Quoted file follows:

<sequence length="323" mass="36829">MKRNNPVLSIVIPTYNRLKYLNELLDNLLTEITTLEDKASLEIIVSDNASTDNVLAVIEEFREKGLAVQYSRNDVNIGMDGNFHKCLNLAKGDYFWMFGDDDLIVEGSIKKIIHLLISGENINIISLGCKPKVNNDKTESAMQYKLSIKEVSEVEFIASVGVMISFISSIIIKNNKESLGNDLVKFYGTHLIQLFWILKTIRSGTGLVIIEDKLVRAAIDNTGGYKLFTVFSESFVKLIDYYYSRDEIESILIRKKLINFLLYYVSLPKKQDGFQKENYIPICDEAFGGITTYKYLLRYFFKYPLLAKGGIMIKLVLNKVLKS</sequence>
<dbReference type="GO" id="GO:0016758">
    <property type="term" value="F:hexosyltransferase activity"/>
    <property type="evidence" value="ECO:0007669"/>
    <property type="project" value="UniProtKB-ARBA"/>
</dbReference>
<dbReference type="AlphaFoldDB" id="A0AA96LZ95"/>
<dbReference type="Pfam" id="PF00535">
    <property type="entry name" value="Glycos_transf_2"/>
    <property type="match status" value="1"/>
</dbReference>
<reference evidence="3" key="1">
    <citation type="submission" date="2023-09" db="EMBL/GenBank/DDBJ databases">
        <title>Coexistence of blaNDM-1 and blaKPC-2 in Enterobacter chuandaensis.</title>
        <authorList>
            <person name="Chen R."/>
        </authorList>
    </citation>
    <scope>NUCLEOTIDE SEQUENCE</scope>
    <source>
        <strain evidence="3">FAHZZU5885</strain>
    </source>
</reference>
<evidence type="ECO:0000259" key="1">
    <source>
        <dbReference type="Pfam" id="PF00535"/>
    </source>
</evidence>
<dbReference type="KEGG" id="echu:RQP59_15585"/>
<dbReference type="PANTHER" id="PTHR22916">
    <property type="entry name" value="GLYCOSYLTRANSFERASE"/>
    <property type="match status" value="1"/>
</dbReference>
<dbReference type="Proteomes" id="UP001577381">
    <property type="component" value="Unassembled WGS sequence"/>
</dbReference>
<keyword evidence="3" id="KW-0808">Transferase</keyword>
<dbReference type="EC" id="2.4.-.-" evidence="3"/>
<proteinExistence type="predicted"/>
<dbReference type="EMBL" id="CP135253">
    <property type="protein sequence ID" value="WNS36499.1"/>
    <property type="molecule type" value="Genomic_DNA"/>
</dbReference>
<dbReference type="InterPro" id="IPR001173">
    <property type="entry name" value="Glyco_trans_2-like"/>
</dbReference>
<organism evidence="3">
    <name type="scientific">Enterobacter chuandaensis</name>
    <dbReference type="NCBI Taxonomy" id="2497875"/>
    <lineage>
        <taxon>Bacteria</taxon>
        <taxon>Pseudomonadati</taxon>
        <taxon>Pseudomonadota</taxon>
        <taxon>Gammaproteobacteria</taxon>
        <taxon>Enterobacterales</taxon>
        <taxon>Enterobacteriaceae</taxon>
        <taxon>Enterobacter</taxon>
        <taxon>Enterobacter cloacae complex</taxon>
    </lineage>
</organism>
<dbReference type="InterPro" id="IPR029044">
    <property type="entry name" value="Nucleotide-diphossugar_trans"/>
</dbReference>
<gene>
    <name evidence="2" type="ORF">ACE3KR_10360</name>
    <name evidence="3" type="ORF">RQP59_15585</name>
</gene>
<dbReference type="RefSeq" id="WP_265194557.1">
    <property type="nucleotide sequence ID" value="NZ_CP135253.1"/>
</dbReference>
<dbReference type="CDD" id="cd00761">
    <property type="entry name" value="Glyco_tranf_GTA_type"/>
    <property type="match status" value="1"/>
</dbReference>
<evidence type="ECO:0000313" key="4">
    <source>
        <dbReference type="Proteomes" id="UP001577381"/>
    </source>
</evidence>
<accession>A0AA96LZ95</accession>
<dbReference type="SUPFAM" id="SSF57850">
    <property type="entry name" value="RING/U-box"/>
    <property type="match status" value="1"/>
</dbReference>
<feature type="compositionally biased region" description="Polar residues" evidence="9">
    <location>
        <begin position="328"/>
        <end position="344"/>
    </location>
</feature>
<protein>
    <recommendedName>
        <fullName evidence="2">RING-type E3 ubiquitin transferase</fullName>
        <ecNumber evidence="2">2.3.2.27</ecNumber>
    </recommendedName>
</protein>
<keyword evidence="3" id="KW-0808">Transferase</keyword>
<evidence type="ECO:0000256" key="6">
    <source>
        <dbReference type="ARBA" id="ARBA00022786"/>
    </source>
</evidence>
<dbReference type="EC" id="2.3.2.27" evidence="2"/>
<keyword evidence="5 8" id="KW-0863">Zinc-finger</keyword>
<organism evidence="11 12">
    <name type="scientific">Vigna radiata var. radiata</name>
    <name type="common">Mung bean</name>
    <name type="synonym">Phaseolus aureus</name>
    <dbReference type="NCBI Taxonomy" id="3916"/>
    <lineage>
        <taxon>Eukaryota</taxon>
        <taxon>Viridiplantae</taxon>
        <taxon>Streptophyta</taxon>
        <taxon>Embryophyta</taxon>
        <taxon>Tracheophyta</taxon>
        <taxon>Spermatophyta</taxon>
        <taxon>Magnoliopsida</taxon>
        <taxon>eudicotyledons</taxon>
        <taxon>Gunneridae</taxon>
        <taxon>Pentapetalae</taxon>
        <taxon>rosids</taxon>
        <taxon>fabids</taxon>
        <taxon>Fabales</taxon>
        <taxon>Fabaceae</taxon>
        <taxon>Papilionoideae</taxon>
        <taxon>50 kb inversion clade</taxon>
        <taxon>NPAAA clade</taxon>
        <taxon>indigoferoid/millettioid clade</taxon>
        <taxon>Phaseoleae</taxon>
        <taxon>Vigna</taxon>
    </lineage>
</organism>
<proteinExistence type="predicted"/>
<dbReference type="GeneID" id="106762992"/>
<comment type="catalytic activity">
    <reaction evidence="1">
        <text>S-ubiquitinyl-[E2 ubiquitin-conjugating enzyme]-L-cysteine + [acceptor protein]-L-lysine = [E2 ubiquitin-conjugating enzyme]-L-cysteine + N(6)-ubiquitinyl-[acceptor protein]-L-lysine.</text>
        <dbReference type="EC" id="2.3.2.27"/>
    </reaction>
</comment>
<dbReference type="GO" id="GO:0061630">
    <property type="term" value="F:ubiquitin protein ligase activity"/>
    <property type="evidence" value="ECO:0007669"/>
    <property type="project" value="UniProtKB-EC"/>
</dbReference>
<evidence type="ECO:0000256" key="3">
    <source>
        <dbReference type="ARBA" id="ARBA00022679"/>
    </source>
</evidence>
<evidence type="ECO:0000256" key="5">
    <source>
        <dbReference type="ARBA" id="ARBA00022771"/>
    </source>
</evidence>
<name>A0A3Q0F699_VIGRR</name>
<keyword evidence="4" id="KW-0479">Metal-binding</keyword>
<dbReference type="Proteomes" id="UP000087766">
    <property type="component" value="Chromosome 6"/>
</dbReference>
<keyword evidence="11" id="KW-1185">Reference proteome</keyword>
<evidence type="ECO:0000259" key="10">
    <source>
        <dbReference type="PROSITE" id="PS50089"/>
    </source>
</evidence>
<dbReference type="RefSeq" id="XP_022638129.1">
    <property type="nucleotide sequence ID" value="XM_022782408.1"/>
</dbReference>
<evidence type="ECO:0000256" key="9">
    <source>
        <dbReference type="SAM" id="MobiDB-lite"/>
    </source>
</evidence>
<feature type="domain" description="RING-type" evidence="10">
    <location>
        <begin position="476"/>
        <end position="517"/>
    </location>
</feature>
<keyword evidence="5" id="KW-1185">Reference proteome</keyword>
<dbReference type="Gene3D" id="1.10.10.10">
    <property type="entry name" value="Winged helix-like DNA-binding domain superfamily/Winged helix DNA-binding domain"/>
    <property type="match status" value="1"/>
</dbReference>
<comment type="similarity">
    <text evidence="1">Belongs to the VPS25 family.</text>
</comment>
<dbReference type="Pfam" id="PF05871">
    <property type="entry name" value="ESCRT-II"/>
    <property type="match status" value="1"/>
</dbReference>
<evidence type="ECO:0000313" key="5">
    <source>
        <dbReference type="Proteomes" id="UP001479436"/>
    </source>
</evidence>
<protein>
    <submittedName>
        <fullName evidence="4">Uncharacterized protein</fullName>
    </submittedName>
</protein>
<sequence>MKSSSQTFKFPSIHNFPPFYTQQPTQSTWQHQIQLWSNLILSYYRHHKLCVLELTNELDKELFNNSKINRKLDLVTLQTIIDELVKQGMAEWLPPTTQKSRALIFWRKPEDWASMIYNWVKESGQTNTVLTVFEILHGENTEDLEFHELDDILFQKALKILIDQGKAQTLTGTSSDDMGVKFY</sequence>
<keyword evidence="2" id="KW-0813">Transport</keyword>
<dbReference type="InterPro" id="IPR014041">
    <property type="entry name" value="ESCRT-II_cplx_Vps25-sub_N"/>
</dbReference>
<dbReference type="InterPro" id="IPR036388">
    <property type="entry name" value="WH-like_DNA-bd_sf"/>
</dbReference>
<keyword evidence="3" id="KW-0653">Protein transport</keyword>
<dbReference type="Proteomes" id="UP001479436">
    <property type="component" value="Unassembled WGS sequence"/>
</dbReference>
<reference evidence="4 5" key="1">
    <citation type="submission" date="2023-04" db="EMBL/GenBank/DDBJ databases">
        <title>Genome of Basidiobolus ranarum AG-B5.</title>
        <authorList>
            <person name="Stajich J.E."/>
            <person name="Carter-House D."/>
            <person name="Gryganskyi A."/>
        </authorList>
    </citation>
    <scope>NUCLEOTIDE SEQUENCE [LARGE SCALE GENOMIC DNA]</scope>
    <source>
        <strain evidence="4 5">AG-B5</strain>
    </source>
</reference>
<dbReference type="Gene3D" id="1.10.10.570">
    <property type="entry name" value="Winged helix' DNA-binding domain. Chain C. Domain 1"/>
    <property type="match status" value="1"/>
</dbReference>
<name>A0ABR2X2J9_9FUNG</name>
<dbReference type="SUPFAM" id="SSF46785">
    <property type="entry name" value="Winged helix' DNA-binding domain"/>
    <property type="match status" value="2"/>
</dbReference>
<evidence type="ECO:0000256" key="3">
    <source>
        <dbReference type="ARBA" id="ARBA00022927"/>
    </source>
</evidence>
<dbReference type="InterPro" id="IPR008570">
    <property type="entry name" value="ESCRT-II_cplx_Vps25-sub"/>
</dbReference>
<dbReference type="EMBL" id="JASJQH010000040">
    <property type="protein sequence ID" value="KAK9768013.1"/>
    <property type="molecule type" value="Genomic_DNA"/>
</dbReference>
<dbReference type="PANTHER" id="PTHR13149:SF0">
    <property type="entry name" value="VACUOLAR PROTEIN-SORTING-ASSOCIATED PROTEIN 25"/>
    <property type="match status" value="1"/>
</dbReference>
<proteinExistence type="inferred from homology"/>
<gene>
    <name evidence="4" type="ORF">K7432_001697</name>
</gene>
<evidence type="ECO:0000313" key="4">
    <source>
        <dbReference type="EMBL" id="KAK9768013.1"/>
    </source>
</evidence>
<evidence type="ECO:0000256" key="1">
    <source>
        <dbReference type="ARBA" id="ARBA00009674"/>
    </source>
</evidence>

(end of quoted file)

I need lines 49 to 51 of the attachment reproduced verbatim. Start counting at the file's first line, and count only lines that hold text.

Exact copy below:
    <dbReference type="NCBI Taxonomy" id="2497875"/>
    <lineage>
        <taxon>Bacteria</taxon>